by Andrea Laine, EMGV
I recently learned about leaftiers and leaf rollers. These plant pests may be confused with one another as at first glance the damage they do to leaves looks similar.
This was a scene on my Hydrangea paniculata ‘Limelight’ in early May (see photo below). A tiny creature was cocooned on the leaves where a flower would hopefully form later this summer. Surrounding the creature the leaves were crinkly and curled in a deformed way as were leaves at the tips of other flower stems. I instinctively snipped the stem tip to minimize damage to the plant and get a closer look.
I had a hunch that the creature was the pupa of an insect. But what insect and how much damage could it potentially wreak to my, otherwise healthy, hydrangea? I was curious enough to research further; and it was a good time to re-educate myself about insect lifecycle.
Insects look different in each stage of their development. Typically, there are four stages: egg, larva, pupa, adult. The process by which insects move from stage to stage is called metamorphosis. Most of us know that the butterflies (adult stage) we admire in our garden were once caterpillars (larva stage). We are probably less familiar with recognizing insect eggs and pupa. I know I am.
“My” pupa is likely a developing moth (insect order Lepidoptera). I believe this because of the way in which it wrapped itself in the leaves at the branch tip of the hydrangea. For protection while they morph from pupa into adults, moth larvae, i.e. moth caterpillars, spin cocoons or silky webs (behavior indicative of leaftier caterpillars), while others roll a leaf around their bodies (leaf rollers). The caterpillar feeds on the developing flower bud and leaf surfaces within their reach. The damage may be unattractive and limit bloom, but it will not kill the host plant.
By the time I took note of the distorted leaves on my hydrangea the moth had advanced to the pupa stage and ceased feeding. According to Durham County Agriculture Agent Ashley Troth, leaftier caterpillars drop to the ground to pupate and leaf rollers largely pupate where they have been eating. No activity on the outside belies much activity internally. During pupation many tissues and structures are completely broken down and structures of the adult are formed.2 The following spring the adult moth will emerge.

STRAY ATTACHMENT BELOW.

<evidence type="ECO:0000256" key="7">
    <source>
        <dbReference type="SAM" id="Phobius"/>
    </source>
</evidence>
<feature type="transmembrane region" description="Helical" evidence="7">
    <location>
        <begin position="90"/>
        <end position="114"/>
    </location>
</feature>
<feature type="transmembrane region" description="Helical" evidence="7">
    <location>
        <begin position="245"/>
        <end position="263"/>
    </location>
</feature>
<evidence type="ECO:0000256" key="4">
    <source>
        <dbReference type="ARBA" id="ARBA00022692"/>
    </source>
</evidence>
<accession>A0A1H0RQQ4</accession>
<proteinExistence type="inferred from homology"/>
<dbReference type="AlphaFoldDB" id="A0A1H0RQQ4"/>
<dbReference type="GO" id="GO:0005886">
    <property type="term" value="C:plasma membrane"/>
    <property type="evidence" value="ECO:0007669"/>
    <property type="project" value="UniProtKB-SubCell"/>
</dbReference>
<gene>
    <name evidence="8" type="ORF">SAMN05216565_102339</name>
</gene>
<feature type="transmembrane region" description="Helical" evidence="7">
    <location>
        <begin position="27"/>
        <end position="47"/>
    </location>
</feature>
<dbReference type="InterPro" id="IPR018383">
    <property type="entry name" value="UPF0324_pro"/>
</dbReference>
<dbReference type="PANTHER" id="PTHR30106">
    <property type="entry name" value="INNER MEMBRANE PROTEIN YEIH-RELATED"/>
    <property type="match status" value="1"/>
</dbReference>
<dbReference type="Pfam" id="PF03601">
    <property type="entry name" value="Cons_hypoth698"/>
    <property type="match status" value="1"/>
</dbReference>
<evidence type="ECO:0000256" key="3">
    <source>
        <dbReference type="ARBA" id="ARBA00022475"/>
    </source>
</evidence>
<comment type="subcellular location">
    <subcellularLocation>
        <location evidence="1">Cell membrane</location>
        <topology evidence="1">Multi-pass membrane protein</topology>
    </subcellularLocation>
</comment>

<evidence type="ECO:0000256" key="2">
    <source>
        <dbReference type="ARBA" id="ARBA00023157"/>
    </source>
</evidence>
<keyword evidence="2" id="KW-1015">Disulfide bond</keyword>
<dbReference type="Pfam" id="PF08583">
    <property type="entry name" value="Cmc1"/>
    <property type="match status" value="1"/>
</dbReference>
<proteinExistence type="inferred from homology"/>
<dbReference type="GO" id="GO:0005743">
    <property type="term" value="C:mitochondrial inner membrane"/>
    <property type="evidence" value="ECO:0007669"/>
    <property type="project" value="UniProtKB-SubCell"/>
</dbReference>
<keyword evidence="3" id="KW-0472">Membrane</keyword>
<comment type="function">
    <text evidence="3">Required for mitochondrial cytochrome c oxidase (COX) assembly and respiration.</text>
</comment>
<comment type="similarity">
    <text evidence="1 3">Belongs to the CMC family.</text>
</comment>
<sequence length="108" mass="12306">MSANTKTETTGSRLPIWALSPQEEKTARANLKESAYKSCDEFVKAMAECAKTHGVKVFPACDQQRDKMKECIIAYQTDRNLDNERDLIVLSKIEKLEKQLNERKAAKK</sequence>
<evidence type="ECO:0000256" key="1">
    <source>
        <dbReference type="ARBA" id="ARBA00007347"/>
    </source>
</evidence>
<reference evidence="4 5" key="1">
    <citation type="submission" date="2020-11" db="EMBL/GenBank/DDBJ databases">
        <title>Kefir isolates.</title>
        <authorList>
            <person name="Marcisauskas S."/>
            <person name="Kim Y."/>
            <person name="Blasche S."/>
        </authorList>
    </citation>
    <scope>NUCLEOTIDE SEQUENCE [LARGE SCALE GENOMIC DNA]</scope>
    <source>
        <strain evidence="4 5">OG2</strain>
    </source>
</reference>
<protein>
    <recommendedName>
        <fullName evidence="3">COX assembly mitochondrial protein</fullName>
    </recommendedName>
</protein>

Since becoming an Extension Master Gardener Volunteer in 2015, I have become hesitant to destroy an insect lest it be one of the beneficial ones. (Prior to my EMGV education I didn’t acknowledge that many are beneficial.) Given that there are 11,000 species of moth3 in the U.S., I may never learn to distinguish between a good one and a bad one. But, so long as the nibbling of their larvae stays within reason and lets my plant produce most of its blooms, perhaps we can co-exist.
Leaftiers and leafrollers are found on a wide range of plants, including many fruit trees. Prune out the effected foliage, webbing and remove caterpillars from plants. Bacillus thuringiensis (BT) is an effective control for recurring problems, particularly if applied as soon as larvae hatch.4 Trees infested with leafrollers can furthermore be sprayed with horticultural oil.5
Footnotes, Sources & Further Reading
1, 4, 5 http://www.missouribotanicalgarden.org/gardens-gardening/your-garden/help-for-the-home-gardener/advice-tips-resources/pests-and-problems/insects/caterpillars/caterpillars-leaf-tiers-bagworms-and-web-former.aspx
When you are stumped about something gone wrong in your garden, remember Durham County Cooperative Extension’s Ask an Expert resource. Send photos and an explanation of what you are seeing to: email@example.com.